Mindset, attitude change keys, Manu Samoa legend says
Manumā Samoa head coach, Muliagatele Brian Lima, is looking to prompt a change in his players as they move into professionalism ahead of the Global Rapid Rugby season.
The former Manu Samoa and World Rugby Hall of Famer is leading both the Under-23 and Manumā squads together in training in preparation for their respective World Rugby Pacific Challenge and Global Rapid Rugby campaigns beginning in March.
His players had their second of three practice matches against the Under-20s on Friday, coming from behind to win 17-15.
While Muliagatele thought it was a good hit-out, he said the players have a lot to work on.
“A lot of mistakes by the Under-23, we need to treat every game like a test,” he said.
“Don’t come with a casual attitude… come with the right attitude to play the game.”
Muliagatele said his side maybe took it easy against their younger, less-experienced opponents:
“They weren’t sticking to the structure and the plan; they played individually.”
The group will separate to make up part of the Samoa A squad (along with select Under-20 players) for the World Rugby Pacific Challenge and Manumā Samoa squad for Global Rapid Rugby.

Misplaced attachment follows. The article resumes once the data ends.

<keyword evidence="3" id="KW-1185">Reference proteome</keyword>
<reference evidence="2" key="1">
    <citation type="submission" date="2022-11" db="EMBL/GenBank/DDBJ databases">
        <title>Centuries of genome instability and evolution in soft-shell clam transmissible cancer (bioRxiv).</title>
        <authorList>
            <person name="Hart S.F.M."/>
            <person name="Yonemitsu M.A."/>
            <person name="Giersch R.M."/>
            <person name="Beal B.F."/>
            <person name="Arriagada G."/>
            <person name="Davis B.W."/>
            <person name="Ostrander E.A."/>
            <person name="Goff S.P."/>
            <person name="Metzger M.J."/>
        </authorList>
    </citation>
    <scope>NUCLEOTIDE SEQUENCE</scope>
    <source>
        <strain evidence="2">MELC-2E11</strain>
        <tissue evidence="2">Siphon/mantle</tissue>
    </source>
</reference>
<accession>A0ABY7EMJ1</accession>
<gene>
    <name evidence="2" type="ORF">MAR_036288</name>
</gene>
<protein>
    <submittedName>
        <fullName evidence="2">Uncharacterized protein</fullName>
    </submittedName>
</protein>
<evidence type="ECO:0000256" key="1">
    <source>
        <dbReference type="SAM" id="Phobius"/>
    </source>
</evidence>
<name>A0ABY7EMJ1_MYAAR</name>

Muliagatele said the game-time is useful to build combinations, and cut out some of the players’ bad habits.
“There’s a lot of bad habits in this team, because of the level the play at their clubs and at Super 9,” he said.
The Manu Samoa legend said the players are being given different types of training and coaching than what they are used to.
“It takes time for them to change their mindset, and also their attitude but it’s getting there; we keep building and we have to be patient,” he said.
Muliagatele thinks the Manumā Samoa is a good opportunity for all the players and fills a crucial gap in the development pathway.
“These boys played Under-20s last year, so now they’ve moved up to the Under-23s,” he said.
It is hoped the franchise will help the Samoa Rugby Union retain players they lose after Under-20 level, and also act as the step from the Under-23/Samoa A programme to the Manu Samoa.
“If we keep the players for the next two or three years, I can tell you that maybe they can make it to the World Cup,” Muliagatele said.